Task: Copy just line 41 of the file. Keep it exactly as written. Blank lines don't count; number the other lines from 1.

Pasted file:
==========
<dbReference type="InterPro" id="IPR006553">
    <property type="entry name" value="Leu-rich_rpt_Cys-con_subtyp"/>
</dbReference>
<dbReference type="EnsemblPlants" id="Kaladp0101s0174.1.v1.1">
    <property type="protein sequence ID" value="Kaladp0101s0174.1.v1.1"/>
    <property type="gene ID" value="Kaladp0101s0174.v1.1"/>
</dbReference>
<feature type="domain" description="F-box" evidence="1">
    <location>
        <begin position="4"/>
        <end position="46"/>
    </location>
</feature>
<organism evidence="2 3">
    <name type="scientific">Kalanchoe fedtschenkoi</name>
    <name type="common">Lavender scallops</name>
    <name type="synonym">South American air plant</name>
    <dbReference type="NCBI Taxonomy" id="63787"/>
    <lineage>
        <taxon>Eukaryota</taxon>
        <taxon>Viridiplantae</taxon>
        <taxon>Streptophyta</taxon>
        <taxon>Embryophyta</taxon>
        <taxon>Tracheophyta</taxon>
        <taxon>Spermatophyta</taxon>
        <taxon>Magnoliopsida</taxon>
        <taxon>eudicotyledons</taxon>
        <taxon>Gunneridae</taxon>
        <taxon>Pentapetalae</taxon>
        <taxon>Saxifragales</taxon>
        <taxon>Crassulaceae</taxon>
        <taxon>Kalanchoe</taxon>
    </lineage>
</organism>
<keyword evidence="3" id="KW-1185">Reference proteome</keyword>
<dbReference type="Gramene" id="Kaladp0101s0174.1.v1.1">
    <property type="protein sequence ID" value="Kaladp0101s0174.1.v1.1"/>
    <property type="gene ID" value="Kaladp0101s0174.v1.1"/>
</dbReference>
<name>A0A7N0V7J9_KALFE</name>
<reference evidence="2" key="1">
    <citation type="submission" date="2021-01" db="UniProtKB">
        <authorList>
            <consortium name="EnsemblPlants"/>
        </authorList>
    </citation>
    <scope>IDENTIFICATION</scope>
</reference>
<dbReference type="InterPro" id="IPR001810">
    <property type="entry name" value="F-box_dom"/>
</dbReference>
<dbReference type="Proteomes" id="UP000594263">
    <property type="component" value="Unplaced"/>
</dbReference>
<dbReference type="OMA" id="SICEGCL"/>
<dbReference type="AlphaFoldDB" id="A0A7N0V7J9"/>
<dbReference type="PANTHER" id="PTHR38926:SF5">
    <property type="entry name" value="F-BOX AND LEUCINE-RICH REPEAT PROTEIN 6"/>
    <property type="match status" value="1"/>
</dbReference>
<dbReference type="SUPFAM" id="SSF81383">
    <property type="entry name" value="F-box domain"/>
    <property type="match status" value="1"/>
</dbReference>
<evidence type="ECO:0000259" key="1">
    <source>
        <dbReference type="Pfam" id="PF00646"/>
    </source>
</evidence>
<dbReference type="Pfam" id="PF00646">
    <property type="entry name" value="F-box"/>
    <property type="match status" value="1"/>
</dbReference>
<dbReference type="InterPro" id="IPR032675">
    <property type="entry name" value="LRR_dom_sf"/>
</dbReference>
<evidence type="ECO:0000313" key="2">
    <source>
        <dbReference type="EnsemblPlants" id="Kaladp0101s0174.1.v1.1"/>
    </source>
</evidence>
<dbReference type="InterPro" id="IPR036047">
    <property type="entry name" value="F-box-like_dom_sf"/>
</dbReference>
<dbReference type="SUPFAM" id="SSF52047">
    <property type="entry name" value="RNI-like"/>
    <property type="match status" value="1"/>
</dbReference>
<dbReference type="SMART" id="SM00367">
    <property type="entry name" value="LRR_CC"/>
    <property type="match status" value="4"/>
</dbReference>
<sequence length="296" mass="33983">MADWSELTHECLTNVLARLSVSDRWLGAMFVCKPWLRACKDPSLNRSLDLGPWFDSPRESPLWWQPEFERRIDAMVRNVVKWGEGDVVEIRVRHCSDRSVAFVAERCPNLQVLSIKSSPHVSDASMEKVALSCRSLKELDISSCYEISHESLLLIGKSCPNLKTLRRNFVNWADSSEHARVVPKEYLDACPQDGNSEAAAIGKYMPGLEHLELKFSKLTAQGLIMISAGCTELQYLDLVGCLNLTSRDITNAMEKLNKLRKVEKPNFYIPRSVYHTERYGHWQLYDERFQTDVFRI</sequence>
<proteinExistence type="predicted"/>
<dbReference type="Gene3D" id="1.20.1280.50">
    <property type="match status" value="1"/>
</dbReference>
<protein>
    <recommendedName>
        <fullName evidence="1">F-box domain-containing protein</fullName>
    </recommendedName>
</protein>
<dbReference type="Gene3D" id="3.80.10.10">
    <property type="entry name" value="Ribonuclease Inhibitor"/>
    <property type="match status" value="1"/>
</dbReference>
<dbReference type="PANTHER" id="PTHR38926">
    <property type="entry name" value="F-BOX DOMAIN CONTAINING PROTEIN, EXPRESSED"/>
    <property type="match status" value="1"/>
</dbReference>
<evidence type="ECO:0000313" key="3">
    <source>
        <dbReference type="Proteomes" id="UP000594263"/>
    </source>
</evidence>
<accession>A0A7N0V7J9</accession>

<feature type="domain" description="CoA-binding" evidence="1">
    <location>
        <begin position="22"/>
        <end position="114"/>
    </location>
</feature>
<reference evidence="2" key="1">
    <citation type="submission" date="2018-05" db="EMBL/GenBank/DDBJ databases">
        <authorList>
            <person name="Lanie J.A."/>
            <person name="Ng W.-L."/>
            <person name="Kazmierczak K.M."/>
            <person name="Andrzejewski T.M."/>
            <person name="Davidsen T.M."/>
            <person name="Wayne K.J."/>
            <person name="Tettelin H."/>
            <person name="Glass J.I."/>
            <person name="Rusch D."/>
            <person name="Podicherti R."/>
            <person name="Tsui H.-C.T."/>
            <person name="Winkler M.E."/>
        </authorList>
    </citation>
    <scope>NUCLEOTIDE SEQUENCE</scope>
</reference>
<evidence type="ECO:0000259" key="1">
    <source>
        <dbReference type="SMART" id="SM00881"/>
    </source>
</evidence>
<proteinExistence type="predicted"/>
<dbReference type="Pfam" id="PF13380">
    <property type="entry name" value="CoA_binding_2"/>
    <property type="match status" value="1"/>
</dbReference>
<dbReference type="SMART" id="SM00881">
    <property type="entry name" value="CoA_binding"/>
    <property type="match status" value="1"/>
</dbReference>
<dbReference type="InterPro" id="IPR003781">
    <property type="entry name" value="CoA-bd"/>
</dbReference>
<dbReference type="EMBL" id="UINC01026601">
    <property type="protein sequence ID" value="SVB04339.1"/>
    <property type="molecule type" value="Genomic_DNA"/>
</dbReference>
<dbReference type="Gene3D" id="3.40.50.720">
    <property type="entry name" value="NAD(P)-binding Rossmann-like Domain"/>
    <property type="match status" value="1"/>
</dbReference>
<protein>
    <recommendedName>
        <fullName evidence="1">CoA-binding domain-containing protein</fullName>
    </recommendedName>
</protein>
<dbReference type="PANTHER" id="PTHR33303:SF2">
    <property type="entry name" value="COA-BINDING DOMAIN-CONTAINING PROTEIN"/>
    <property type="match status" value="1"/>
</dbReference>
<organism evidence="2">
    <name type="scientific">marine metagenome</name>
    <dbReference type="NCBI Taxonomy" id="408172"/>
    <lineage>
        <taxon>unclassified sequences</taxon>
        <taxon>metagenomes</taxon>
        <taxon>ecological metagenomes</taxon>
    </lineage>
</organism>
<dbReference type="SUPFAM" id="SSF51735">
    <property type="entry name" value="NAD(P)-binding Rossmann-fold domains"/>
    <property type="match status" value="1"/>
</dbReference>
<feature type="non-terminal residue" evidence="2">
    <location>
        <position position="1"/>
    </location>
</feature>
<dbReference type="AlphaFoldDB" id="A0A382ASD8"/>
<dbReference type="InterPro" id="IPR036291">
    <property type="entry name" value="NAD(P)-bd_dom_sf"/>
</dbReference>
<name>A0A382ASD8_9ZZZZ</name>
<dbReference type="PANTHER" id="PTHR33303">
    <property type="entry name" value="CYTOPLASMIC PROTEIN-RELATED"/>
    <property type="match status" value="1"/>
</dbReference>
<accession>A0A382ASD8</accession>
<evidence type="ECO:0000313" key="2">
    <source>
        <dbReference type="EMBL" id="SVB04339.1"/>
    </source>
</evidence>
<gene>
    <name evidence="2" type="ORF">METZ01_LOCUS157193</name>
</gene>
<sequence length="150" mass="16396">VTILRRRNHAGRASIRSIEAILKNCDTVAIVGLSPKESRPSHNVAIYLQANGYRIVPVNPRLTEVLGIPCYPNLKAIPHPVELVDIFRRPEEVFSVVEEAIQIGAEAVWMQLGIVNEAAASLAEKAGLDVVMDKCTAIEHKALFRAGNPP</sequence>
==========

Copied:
<reference evidence="2" key="1">